• Lonely at the Top: Stuart expresses this, as despite being a popular music stary, he finds himself mostly interacting with fans and his handlers in his everyday life. One of the reasons he's attracted to Julie is that she is both normal and doesn't care about his fame.
  • Masculine Girl, Feminine Boy: Angie, who goes by "The Duke", takes on the traditionally masculine role in her friendship with Tobin, who's a somewhat more feminine guy. She's more assertive with a tomboyish look, he's reserved and concerned with his appearance (causing a mishap while shaving his chest).
  • Overly Long Name: Keon's DJ name is pronounced "DJ K Star Pow Money" (spelled DJ K*Pow$) but is mistaken for "DJ K-Pow".
  • Party Scheduling Gambit: Keon wants nothing more than to throw a rager on Christmas Eve. When he gets caught with alcohol by his parents, he's forced to improvise by using the Waffle Town as the impromptu location. Stuart showing up ends up making it a smash success.
  • Phoneaholic Teenager: Addie embodies this at the start, and becomes more obsessive as she suspects her boyfriend is cheating on her. She's forced to detox when the Tin Foil Woman accidentally throws it off a bridge and it gets run over.
  • Power Perversion Potential: Stuart uses his fame to flirt with the mothers who took their children sledding until they agree to let him borrow a Toboggan.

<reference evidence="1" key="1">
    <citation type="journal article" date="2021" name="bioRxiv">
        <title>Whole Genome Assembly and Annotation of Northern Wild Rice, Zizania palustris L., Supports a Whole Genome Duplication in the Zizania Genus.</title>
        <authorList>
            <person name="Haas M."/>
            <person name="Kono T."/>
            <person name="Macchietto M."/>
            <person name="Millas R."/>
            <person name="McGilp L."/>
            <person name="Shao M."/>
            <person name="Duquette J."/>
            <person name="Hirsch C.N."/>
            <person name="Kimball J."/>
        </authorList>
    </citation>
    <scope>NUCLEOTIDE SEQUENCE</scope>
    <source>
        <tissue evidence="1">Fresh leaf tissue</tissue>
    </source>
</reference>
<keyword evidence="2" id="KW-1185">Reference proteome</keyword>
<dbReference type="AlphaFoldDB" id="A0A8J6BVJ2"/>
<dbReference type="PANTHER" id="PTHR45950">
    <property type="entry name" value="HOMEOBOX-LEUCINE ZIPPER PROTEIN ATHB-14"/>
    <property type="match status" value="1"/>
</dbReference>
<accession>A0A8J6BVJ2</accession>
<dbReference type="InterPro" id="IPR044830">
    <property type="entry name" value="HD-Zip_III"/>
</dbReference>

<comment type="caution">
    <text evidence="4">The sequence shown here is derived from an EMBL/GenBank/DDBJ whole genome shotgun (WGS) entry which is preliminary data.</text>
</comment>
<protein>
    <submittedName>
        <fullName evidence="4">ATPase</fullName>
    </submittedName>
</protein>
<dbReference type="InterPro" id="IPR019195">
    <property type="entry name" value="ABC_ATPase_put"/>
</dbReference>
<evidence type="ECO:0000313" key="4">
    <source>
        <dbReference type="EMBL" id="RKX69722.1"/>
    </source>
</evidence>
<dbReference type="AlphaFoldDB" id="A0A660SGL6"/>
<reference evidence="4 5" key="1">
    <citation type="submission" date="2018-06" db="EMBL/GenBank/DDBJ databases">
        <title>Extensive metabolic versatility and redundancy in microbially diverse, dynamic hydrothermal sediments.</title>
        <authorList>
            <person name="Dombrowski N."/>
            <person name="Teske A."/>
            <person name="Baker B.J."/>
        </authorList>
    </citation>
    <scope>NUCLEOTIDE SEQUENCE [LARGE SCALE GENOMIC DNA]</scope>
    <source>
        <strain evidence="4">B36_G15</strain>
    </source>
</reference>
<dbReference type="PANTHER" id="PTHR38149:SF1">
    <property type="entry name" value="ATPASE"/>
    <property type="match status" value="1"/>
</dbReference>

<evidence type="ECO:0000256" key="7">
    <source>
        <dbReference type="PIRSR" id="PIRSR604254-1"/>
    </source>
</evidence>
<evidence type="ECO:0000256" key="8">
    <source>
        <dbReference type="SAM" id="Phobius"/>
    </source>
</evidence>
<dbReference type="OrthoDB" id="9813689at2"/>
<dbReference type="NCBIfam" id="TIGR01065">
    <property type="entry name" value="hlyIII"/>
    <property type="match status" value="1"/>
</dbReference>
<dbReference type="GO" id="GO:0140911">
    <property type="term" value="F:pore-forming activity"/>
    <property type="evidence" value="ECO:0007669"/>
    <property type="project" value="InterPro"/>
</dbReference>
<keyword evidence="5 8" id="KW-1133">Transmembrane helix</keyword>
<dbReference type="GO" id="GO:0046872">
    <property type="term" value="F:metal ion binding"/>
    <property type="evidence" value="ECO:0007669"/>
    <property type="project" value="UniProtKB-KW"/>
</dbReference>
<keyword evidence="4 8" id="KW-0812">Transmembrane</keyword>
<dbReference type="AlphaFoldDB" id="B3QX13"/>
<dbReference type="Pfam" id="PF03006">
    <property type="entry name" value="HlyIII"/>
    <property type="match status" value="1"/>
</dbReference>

Stuart: Young moms. That's my sweet spot.
  • Race Lift: Several:
    • Julie is implied to be white in the book, but here is Hispanic.
    • Stuart is white and Jewish in the book, but black and presumably not Jewish in the movie.
    • JP is Korean American in the book, but white here.
  • Rags to Riches: Stuart grew up poor, and his recent smash success hasn't altered his perceptions as much as he'd like. It adds to his sense of alienation from the world.
  • Safe Driving Aesop: No Tobin, you should not have a car chase directly after a blizzard. It will not end well.
  • Screw This, I'm Outta Here: After being stuck on the tracks and her hometown in sight, Julie decides to hop off the train and walk it. Stuart decides to follow her.
  • Sensitive Guy and Manly Man: Tobin vs JP appears to be this on the surface, but then subverted when JP turns out to be kind and empathetic. He's just more outwardly charismatic than Tobin.
  • Snowed-In: The entire town of Laurel, to the point where trains are stopped outside it. Julie ends up getting off the train in the middle of a field and walking, with Stuart deciding to follow her. The Tin Foil Woman is busy throughout plowing the roads.
  • Tin Foil Hat: The Tin Foil Woman, who is nothing but kind and generous to those stranded by the blizzard, but categorically refuses to explain why her hat and coat are lined with aluminum foil.
  • Those Two Guys: The Reston Brothers, twin imposing brothers who kick a lot of ass and who Tobin finds incredibly intimidating.
  • Too Dumb to Live: Invoked by the Tin Foil Woman, who lambasts Addie for getting in the car with her after she pulled over, citing that she shouldn't get into the car with strangers. However, she is actually friendly.